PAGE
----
| union

Exactly what errors does your compiler give? What is the version of the compiler?

[ - ]
Reply by MaxMaxfieldJune 24, 2021

I'm using whatever compiler is in the Arduino IDE version 1.8.13 


The errors I'm getting are:


Test_01:33:9: error: expected primary-expression before '.' token
         .vds.vdMagicNum    = 0x42,
         ^
Test_01:34:9: error: expected primary-expression before '.' token
         .vds.vdVersionNum  = 0x11,
         ^
Test_01:35:9: error: expected primary-expression before '.' token
         .vds.vdTime        = 0x00,
         ^
Test_01:36:9: error: expected primary-expression before '.' token
         .vds.vdDate        = 0x00,
         ^
Test_01:37:9: error: expected primary-expression before '.' token
         .vds.vdNumModes    = 0x03,
         ^
Test_01:38:9: error: expected primary-expression before '.' token
         .vds.vdNumFx       = 0x0F,
         ^
Test_01:39:9: error: expected primary-expression before '.' token
         .vds.vdFxMode00    = 0x00,
         ^
Test_01:40:9: error: expected primary-expression before '.' token
         .vds.vdFxMode01    = 0x00,
         ^
Test_01:41:9: error: expected primary-expression before '.' token
         .vds.vdDxMode02    = 0x00,
         ^
Test_01:42:9: error: expected primary-expression before '.' token
         .vds.vdChecksum    = 0x00
         ^
exit status 1
expected primary-expression before '.' token

[ - ]
Reply by VadimBJune 24, 2021

Can you try it this way:

Settings DefSettings = {
    .vds = {
        .vdMagicNum    = 0x42,
        .vdVersionNum  = 0x11,
        .vdTime        = 0x00,
        .vdDate        = 0x00,
        .vdNumModes    = 0x03,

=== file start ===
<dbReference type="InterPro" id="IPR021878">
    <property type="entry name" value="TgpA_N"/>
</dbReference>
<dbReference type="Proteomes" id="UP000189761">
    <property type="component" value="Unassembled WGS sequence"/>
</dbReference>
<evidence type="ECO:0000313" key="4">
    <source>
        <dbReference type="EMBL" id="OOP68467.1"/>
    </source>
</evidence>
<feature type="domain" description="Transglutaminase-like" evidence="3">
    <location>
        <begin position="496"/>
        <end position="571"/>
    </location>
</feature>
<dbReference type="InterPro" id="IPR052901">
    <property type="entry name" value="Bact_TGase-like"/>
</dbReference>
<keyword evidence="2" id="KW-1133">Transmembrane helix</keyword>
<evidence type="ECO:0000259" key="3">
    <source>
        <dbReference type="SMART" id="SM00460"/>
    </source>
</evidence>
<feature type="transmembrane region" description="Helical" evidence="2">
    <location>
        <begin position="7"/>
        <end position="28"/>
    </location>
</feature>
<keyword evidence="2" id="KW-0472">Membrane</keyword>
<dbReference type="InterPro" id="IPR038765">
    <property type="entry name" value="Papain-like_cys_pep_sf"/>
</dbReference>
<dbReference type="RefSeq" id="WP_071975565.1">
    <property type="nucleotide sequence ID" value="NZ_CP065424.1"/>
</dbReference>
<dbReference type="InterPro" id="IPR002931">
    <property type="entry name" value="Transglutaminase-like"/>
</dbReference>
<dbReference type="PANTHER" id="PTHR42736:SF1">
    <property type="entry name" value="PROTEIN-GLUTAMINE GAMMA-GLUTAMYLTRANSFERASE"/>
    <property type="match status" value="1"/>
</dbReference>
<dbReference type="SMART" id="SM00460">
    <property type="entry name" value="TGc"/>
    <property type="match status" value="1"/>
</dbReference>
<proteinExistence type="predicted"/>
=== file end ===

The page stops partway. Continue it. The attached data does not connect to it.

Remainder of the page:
.vdNumFx       = 0x0F,
        .vdFxMode00    = 0x00,
        .vdFxMode01    = 0x00,
        .vdDxMode02    = 0x00,
        .vdChecksum    = 0x00
    }
};


[ - ]
Reply by MaxMaxfieldJune 24, 2021

O-M-G! That works!!! Thank you!!!


[ - ]
Reply by VadimBJune 24, 2021

You are welcome!

[ - ]
Reply by DilbertoJune 24, 2021

Hi, Max!


What about to try the following:
( I don't know if it works, but at least, it compiles!     :-)


#define NUM_SET_BYTES      10

union Settings

{

  struct

  {

    uint8_t vdMagicNum;

    uint8_t vdVersionNum;

    uint8_t vdTime;

    uint8_t vdDate;

    uint8_t vdNumModes;

    uint8_t vdNumFx;

    uint8_t vdFxMode00;

    uint8_t vdFxMode01;

    uint8_t vdDxMode02;

    uint8_t vdChecksum;

  } vds;

  uint8_t vda[NUM_SET_BYTES];

};

Settings DefSettings =

    {

        0x42,

        0x11,

        0x00,

        0x00,

        0x03,

        0x0F,

        0x00,

        0x00,

        0x00,

        0x00,

    };

Settings WrkSettings;

void setup() {

  // put your setup code here, to run once:

    Serial.begin (9600);

    // Copy the default settings into working settings

    for (int i = 0; i < NUM_SET_BYTES; i++)